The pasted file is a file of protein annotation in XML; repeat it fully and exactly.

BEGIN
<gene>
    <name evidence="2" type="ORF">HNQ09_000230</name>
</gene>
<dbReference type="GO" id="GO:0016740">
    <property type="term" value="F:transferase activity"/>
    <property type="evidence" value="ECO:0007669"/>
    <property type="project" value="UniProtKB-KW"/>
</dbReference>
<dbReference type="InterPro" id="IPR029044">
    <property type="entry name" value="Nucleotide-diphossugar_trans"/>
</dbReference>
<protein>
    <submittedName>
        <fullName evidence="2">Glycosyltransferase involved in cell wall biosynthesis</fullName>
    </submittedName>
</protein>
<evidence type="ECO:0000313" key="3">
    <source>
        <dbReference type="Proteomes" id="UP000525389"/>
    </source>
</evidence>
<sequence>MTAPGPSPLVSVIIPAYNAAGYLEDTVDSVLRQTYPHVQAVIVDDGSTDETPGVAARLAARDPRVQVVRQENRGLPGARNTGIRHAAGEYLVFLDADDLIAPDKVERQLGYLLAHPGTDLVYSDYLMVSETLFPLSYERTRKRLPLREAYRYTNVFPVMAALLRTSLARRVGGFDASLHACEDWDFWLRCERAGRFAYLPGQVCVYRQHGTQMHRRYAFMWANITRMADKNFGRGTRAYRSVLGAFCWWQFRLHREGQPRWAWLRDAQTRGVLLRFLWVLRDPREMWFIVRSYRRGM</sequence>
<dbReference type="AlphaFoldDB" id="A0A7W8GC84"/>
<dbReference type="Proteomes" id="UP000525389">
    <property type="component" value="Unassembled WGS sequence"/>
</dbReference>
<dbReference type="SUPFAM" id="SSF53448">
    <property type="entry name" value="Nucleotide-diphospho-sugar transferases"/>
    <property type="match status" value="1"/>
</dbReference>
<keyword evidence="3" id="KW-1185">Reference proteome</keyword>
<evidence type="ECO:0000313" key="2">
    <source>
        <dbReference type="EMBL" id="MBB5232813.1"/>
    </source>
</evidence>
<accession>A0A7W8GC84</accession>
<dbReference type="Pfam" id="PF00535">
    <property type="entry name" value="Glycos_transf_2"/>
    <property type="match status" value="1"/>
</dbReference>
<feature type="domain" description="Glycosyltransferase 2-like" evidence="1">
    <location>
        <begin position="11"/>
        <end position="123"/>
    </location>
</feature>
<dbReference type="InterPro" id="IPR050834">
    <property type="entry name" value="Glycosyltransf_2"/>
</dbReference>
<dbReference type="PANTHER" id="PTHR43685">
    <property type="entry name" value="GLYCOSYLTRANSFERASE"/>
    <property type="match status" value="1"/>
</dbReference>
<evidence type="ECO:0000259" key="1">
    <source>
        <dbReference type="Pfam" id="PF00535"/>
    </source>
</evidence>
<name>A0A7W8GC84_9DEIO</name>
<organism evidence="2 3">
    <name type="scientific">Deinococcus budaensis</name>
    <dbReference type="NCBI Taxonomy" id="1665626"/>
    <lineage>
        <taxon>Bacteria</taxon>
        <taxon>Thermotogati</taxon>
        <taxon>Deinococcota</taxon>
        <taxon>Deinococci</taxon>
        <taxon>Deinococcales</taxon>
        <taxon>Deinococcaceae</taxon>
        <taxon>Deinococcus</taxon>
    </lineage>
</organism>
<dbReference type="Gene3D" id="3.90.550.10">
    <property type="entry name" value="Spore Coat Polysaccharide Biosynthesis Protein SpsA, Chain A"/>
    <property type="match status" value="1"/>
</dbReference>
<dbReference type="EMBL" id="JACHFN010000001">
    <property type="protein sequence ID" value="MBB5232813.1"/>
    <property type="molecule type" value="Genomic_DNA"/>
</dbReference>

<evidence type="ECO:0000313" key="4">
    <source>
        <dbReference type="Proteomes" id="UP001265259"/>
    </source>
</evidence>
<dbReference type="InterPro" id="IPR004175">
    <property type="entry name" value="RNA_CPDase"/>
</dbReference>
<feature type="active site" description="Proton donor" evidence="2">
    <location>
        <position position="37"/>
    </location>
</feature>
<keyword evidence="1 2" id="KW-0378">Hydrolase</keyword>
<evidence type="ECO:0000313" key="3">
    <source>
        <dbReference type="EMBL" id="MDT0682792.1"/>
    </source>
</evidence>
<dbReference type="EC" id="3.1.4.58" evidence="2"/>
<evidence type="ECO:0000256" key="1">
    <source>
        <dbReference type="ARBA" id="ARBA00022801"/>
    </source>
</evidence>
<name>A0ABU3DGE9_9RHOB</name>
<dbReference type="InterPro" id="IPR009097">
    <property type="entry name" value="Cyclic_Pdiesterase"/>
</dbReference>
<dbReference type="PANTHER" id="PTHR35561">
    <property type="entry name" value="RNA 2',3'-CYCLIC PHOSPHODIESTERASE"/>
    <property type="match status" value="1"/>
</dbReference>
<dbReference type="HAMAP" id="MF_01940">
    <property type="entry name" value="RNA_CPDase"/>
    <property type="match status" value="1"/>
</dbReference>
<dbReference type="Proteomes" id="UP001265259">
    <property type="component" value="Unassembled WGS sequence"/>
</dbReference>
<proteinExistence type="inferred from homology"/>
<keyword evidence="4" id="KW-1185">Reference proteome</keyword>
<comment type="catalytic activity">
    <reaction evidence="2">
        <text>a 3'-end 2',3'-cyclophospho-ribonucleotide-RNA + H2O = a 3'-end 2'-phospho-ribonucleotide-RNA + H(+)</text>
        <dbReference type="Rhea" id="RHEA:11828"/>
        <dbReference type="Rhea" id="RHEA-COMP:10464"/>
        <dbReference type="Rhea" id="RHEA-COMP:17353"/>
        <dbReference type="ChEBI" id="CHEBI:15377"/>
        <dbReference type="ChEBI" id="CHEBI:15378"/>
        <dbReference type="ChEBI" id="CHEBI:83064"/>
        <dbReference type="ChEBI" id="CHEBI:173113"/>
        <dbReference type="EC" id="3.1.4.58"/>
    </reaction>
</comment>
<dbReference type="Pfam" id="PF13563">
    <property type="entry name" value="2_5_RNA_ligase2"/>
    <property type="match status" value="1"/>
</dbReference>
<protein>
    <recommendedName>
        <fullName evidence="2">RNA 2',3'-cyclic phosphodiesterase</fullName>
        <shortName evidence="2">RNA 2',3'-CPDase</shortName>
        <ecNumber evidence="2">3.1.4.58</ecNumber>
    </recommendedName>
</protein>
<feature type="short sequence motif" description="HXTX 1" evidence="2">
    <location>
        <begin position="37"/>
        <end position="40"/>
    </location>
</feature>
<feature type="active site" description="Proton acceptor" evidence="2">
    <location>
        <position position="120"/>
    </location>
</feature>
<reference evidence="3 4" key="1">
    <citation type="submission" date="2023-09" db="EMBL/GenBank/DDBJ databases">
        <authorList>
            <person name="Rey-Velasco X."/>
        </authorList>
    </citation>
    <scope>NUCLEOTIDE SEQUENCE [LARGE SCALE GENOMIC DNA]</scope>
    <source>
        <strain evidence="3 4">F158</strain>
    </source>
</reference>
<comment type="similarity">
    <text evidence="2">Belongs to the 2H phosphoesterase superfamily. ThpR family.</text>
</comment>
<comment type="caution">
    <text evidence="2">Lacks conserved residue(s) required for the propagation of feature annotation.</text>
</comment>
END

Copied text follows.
<gene>
    <name evidence="2" type="ORF">HNQ09_000230</name>
</gene>
<dbReference type="GO" id="GO:0016740">
    <property type="term" value="F:transferase activity"/>
    <property type="evidence" value="ECO:0007669"/>
    <property type="project" value="UniProtKB-KW"/>
</dbReference>
<dbReference type="InterPro" id="IPR029044">
    <property type="entry name" value="Nucleotide-diphossugar_trans"/>
</dbReference>
<protein>
    <submittedName>
        <fullName evidence="2">Glycosyltransferase involved in cell wall biosynthesis</fullName>
    </submittedName>
</protein>
<evidence type="ECO:0000313" key="3">
    <source>
        <dbReference type="Proteomes" id="UP000525389"/>
    </source>
</evidence>
<sequence>MTAPGPSPLVSVIIPAYNAAGYLEDTVDSVLRQTYPHVQAVIVDDGSTDETPGVAARLAARDPRVQVVRQENRGLPGARNTGIRHAAGEYLVFLDADDLIAPDKVERQLGYLLAHPGTDLVYSDYLMVSETLFPLSYERTRKRLPLREAYRYTNVFPVMAALLRTSLARRVGGFDASLHACEDWDFWLRCERAGRFAYLPGQVCVYRQHGTQMHRRYAFMWANITRMADKNFGRGTRAYRSVLGAFCWWQFRLHREGQPRWAWLRDAQTRGVLLRFLWVLRDPREMWFIVRSYRRGM</sequence>
<dbReference type="AlphaFoldDB" id="A0A7W8GC84"/>
<dbReference type="Proteomes" id="UP000525389">
    <property type="component" value="Unassembled WGS sequence"/>
</dbReference>
<dbReference type="SUPFAM" id="SSF53448">
    <property type="entry name" value="Nucleotide-diphospho-sugar transferases"/>
    <property type="match status" value="1"/>
</dbReference>
<keyword evidence="3" id="KW-1185">Reference proteome</keyword>
<evidence type="ECO:0000313" key="2">
    <source>
        <dbReference type="EMBL" id="MBB5232813.1"/>
    </source>
</evidence>
<accession>A0A7W8GC84</accession>
<dbReference type="Pfam" id="PF00535">
    <property type="entry name" value="Glycos_transf_2"/>
    <property type="match status" value="1"/>
</dbReference>
<feature type="domain" description="Glycosyltransferase 2-like" evidence="1">
    <location>
        <begin position="11"/>
        <end position="123"/>
    </location>
</feature>
<dbReference type="InterPro" id="IPR050834">
    <property type="entry name" value="Glycosyltransf_2"/>
</dbReference>
<dbReference type="PANTHER" id="PTHR43685">
    <property type="entry name" value="GLYCOSYLTRANSFERASE"/>
    <property type="match status" value="1"/>
</dbReference>
<evidence type="ECO:0000259" key="1">
    <source>
        <dbReference type="Pfam" id="PF00535"/>
    </source>
</evidence>
<name>A0A7W8GC84_9DEIO</name>
<organism evidence="2 3">
    <name type="scientific">Deinococcus budaensis</name>
    <dbReference type="NCBI Taxonomy" id="1665626"/>
    <lineage>
        <taxon>Bacteria</taxon>
        <taxon>Thermotogati</taxon>
        <taxon>Deinococcota</taxon>
        <taxon>Deinococci</taxon>
        <taxon>Deinococcales</taxon>
        <taxon>Deinococcaceae</taxon>
        <taxon>Deinococcus</taxon>
    </lineage>
</organism>
<dbReference type="Gene3D" id="3.90.550.10">
    <property type="entry name" value="Spore Coat Polysaccharide Biosynthesis Protein SpsA, Chain A"/>
    <property type="match status" value="1"/>
</dbReference>
<dbReference type="EMBL" id="JACHFN010000001">
    <property type="protein sequence ID" value="MBB5232813.1"/>
    <property type="molecule type" value="Genomic_DNA"/>
</dbReference>

<evidence type="ECO:0000313" key="4">
    <source>
        <dbReference type="Proteomes" id="UP001265259"/>
    </source>
</evidence>
<dbReference type="InterPro" id="IPR004175">
    <property type="entry name" value="RNA_CPDase"/>
</dbReference>
<feature type="active site" description="Proton donor" evidence="2">
    <location>
        <position position="37"/>
    </location>
</feature>
<keyword evidence="1 2" id="KW-0378">Hydrolase</keyword>
<evidence type="ECO:0000313" key="3">
    <source>
        <dbReference type="EMBL" id="MDT0682792.1"/>
    </source>
</evidence>
<dbReference type="EC" id="3.1.4.58" evidence="2"/>
<evidence type="ECO:0000256" key="1">
    <source>
        <dbReference type="ARBA" id="ARBA00022801"/>
    </source>
</evidence>
<name>A0ABU3DGE9_9RHOB</name>
<dbReference type="InterPro" id="IPR009097">
    <property type="entry name" value="Cyclic_Pdiesterase"/>
</dbReference>
<dbReference type="PANTHER" id="PTHR35561">
    <property type="entry name" value="RNA 2',3'-CYCLIC PHOSPHODIESTERASE"/>
    <property type="match status" value="1"/>
</dbReference>
<dbReference type="HAMAP" id="MF_01940">
    <property type="entry name" value="RNA_CPDase"/>
    <property type="match status" value="1"/>
</dbReference>
<dbReference type="Proteomes" id="UP001265259">
    <property type="component" value="Unassembled WGS sequence"/>
</dbReference>
<proteinExistence type="inferred from homology"/>
<keyword evidence="4" id="KW-1185">Reference proteome</keyword>
<comment type="catalytic activity">
    <reaction evidence="2">
        <text>a 3'-end 2',3'-cyclophospho-ribonucleotide-RNA + H2O = a 3'-end 2'-phospho-ribonucleotide-RNA + H(+)</text>
        <dbReference type="Rhea" id="RHEA:11828"/>
        <dbReference type="Rhea" id="RHEA-COMP:10464"/>
        <dbReference type="Rhea" id="RHEA-COMP:17353"/>
        <dbReference type="ChEBI" id="CHEBI:15377"/>
        <dbReference type="ChEBI" id="CHEBI:15378"/>
        <dbReference type="ChEBI" id="CHEBI:83064"/>
        <dbReference type="ChEBI" id="CHEBI:173113"/>
        <dbReference type="EC" id="3.1.4.58"/>
    </reaction>
</comment>
<dbReference type="Pfam" id="PF13563">
    <property type="entry name" value="2_5_RNA_ligase2"/>
    <property type="match status" value="1"/>
</dbReference>
<protein>
    <recommendedName>
        <fullName evidence="2">RNA 2',3'-cyclic phosphodiesterase</fullName>
        <shortName evidence="2">RNA 2',3'-CPDase</shortName>
        <ecNumber evidence="2">3.1.4.58</ecNumber>
    </recommendedName>
</protein>
<feature type="short sequence motif" description="HXTX 1" evidence="2">
    <location>
        <begin position="37"/>
        <end position="40"/>
    </location>
</feature>
<feature type="active site" description="Proton acceptor" evidence="2">
    <location>
        <position position="120"/>
    </location>
</feature>
<reference evidence="3 4" key="1">
    <citation type="submission" date="2023-09" db="EMBL/GenBank/DDBJ databases">
        <authorList>
            <person name="Rey-Velasco X."/>
        </authorList>
    </citation>
    <scope>NUCLEOTIDE SEQUENCE [LARGE SCALE GENOMIC DNA]</scope>
    <source>
        <strain evidence="3 4">F158</strain>
    </source>
</reference>
<comment type="similarity">
    <text evidence="2">Belongs to the 2H phosphoesterase superfamily. ThpR family.</text>
</comment>
<comment type="caution">
    <text evidence="2">Lacks conserved residue(s) required for the propagation of feature annotation.</text>
</comment>